Wild Photography Holidays - Photographic Adventure Travel: Aurora Photography – Photograph the Northern Lights

Snæfellsjökull Aurora Borealis - Northern Lights Tapovan Chinese fishing nets, Cochin

Aurora Photography – Photograph the Northern Lights

Martin Sammtleben, 21. January 2018

The Northern Lights or Aurora Borealis with their changing shapes and colours have fascinated people through the ages. They’re an electromagnetic phenomenon caused by the sun storm entering the earth’s upper atmosphere.

Luckily capturing the aurora has become a lot easier with todays cameras, that have increasingly better low-light performance. Here are few tips in brief…

  • You will need a tripod and cable-/remote release, although instead of the latter you can employ your camera’s self-timer.
  • Watch the weather – you will want a clear night.
  • Follow the aurora forecast on sites such as spaceweather.com and Alaska’s Geophysical Institute
    The Aurora can show up any time during the dark hours.
  • If possible find a nice location in advance during daytime and take note of interesting spots that provide some foreground interest. Especially reflective surfaces such as water or ice are perfectly suited as foregrounds since they can provide amazing reflections of the aurora.
  • Keep yourself and your spare batteries warm, because you will spend a lot of time standing around waiting. Bring a flask with a hot drink.
  • As the lights can stretch across the entire sky, you will in general find wide-angle lenses, fixed or zooms, more useful than longer lenses. Fast, fixed-focal length lenses are a very good choice, but also a zoom with a modest f/4.0 can be used with good results.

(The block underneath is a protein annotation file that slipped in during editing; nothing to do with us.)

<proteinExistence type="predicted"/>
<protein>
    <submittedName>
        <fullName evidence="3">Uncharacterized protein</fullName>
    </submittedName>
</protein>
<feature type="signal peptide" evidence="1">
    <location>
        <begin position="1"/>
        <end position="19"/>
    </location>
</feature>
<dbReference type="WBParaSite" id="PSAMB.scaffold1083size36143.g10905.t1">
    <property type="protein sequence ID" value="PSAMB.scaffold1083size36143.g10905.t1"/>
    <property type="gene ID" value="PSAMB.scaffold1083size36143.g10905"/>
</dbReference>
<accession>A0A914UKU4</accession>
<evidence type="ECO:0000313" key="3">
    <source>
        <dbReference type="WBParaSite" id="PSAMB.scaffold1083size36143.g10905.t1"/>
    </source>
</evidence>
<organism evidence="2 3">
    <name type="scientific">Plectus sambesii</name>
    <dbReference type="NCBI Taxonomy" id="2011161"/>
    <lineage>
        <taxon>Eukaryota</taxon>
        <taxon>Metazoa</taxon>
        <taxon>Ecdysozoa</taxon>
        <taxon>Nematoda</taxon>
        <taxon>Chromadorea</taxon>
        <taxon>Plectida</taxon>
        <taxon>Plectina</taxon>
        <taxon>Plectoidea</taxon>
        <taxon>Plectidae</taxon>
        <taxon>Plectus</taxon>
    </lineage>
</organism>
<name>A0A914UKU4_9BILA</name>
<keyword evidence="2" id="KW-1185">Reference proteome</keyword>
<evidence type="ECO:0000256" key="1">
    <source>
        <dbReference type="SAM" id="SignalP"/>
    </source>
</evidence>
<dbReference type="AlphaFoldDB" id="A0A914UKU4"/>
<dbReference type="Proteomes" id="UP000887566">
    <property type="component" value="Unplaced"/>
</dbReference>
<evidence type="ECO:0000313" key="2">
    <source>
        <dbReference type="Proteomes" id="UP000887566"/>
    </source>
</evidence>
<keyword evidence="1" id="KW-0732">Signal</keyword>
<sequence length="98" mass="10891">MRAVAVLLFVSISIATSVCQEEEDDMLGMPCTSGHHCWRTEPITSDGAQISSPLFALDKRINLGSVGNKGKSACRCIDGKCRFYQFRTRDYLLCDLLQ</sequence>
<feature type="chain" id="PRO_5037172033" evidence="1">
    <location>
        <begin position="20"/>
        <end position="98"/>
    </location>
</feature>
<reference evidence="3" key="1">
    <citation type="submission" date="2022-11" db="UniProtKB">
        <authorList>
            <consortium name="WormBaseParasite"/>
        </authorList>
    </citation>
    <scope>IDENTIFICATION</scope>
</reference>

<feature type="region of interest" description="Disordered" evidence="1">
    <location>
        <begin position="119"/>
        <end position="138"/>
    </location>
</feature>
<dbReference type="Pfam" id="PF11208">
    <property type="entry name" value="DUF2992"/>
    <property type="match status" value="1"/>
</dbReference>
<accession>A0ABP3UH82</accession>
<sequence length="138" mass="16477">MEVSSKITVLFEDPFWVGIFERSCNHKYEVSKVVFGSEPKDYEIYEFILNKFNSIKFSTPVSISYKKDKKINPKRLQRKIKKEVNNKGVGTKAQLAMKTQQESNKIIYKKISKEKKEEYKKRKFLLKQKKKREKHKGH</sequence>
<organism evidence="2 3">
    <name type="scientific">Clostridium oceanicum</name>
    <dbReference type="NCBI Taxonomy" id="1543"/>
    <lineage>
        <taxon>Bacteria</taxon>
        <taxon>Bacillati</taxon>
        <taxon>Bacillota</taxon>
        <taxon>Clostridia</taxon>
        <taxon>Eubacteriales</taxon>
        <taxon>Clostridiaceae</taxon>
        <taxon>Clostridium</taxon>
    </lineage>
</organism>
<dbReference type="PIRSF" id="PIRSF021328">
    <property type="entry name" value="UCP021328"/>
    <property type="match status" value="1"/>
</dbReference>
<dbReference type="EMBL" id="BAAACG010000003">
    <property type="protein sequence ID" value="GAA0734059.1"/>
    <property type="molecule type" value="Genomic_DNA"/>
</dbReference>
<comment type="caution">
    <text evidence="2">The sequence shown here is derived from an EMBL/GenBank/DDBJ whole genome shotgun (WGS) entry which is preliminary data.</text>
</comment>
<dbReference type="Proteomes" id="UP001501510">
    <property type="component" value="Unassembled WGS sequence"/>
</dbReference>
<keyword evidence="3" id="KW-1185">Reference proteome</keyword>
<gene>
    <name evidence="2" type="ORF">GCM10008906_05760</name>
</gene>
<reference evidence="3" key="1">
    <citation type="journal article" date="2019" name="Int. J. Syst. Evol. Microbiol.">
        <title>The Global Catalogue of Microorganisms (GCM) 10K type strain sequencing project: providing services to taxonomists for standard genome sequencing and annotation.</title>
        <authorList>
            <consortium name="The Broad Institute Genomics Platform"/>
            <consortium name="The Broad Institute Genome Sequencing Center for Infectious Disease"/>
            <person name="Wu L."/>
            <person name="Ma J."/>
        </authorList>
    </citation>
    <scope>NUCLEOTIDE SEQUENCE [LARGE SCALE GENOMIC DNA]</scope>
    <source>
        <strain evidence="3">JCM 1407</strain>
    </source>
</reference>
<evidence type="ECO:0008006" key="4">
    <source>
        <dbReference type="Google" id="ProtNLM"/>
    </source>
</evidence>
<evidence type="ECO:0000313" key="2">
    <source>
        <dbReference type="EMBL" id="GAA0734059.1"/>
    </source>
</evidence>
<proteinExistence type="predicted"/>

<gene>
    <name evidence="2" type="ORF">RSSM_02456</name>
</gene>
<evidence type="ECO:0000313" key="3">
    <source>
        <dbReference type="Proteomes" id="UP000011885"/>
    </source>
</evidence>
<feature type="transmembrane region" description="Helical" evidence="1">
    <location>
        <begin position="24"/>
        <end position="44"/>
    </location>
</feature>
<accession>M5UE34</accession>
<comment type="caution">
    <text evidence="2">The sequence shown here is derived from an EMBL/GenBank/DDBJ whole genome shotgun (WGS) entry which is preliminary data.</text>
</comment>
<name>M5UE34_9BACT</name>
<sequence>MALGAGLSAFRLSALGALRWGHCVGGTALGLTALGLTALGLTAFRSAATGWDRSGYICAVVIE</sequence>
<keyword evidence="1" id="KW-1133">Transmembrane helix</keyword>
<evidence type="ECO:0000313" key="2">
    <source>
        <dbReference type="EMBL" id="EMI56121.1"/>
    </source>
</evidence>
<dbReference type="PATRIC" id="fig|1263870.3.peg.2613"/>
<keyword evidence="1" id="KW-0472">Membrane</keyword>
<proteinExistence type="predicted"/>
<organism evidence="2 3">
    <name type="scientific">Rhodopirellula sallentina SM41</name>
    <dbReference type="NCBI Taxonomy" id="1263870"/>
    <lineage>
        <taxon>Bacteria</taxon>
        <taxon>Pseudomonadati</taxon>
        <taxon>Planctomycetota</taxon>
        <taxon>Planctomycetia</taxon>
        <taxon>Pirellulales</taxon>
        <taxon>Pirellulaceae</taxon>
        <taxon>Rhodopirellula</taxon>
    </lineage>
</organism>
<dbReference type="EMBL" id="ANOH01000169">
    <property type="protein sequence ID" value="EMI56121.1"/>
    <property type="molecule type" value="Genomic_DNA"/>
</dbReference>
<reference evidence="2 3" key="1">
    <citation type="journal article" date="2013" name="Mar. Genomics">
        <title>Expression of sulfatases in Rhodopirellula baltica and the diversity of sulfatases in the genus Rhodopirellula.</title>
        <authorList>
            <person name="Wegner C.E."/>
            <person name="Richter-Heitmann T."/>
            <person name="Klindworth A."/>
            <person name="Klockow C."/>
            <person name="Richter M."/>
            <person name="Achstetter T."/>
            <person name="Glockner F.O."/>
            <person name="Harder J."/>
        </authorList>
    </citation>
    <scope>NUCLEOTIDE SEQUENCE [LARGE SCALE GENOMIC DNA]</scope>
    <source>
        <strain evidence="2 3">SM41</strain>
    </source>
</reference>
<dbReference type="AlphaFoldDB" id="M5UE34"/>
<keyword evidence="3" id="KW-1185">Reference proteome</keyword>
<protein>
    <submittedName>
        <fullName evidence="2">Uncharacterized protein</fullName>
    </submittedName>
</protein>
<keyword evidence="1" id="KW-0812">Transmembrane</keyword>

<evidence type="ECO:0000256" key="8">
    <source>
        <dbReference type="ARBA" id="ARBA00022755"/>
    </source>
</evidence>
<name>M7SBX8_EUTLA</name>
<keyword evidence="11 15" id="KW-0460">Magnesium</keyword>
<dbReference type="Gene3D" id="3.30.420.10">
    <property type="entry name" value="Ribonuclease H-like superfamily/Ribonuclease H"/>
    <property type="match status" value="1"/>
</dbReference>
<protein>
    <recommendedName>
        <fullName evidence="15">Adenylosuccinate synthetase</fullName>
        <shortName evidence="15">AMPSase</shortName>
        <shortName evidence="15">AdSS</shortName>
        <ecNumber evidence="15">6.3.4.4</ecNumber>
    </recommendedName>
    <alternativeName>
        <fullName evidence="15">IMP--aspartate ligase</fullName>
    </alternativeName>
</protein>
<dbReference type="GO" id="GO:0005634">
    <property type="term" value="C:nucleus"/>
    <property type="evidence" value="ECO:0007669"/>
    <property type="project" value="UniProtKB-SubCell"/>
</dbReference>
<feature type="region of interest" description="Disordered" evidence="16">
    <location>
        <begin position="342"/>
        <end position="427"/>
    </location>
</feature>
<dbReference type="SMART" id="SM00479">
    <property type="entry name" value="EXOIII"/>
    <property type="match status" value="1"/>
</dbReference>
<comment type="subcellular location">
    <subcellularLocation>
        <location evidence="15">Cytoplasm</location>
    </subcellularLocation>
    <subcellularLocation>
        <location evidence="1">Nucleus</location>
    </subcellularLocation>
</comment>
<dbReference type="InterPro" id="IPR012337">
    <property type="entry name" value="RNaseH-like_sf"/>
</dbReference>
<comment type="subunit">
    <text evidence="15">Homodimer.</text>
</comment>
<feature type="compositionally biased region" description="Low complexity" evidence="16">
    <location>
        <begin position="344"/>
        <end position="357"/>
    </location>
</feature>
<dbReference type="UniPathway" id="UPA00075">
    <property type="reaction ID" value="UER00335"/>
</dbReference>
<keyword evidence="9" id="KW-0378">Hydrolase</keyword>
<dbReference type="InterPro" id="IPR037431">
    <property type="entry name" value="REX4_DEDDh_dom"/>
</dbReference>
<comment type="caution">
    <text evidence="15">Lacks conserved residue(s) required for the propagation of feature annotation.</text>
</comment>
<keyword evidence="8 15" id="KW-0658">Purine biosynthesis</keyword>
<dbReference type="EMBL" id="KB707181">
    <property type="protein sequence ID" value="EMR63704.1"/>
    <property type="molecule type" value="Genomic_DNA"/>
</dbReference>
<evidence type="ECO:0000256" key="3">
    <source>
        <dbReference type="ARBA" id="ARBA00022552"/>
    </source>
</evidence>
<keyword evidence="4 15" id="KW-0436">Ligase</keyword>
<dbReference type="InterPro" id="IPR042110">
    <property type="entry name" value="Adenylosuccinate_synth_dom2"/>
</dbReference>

• It’s very important to remove any filters from your lenses, even protective ones.This is very important: 
NO FILTERS AT ALL! They will cause circular interference patterns that can’t be removed afterwards.
  • You want to make sure that the stars turn out sharp in your images. This requires precise focus on infinity. The auto-focus usually won’t work in the dark, so you need to set your lens manually to infinity and tape down the focus ring to prevent knocking it inadvertently. This is best worked out during daytime by using your camera’s live view at maximum magnification and focusing manually on something contrasty in the far distance like mountains, trees etc. With a bit of practise this can be done successfully, even in the dark: point your camera at the brightest star and adjust focus until the star appears as a small point of light.
  • Unless the aurora is very bright use the following camera settings as a starting point: aperture f/2.8 – 4.0, 15 seconds exposure, an ISO of 800–1600. Adjust these values if the images turn out too dark or bright.
  • The lights can move quickly. In that case aim for shorter shutter speeds around 5–10 or less. Turn your camera’s ISO up to the highest value, that will still produce images without excessive noise and open up your lens’s aperture to let in as much light as possible.
  • Shooting RAW is highly recommended. However if you prefer to shoot JPEG make sure to enable long-exposure noise reduction in your camera. Note that this function should be turned off when shooting RAW as it has no effect on RAWs. Instead use the noise reduction features of your software.
  • Experiment with the white balance of your images. Northern Lights often look rather greenish straight from the camera and they can change appearance dramatically as you adjust the colour temperature and tint controls. I found the following values to be a good starting point…
    
temperature: 3500 to 4300K, tint: +30 to +50
    
In the end this is very much a question of personal taste and best is always what looks best to you!

Free iBook: A Guide to Photographing the Northern Lights

Much more information on aurora photography can be found in our free iBook A Guide to Photographing the Northern Lights. If you own an Apple iPad or a Mac, check it out!

If this has sparked your interest, why not join us on one of our northern lights tours such as our Northwest Iceland – Northern Lights, Wild Beaches and Fjords or Iceland’s Northern Lights, Coast and Ice Workshop departing February to early April and September to October?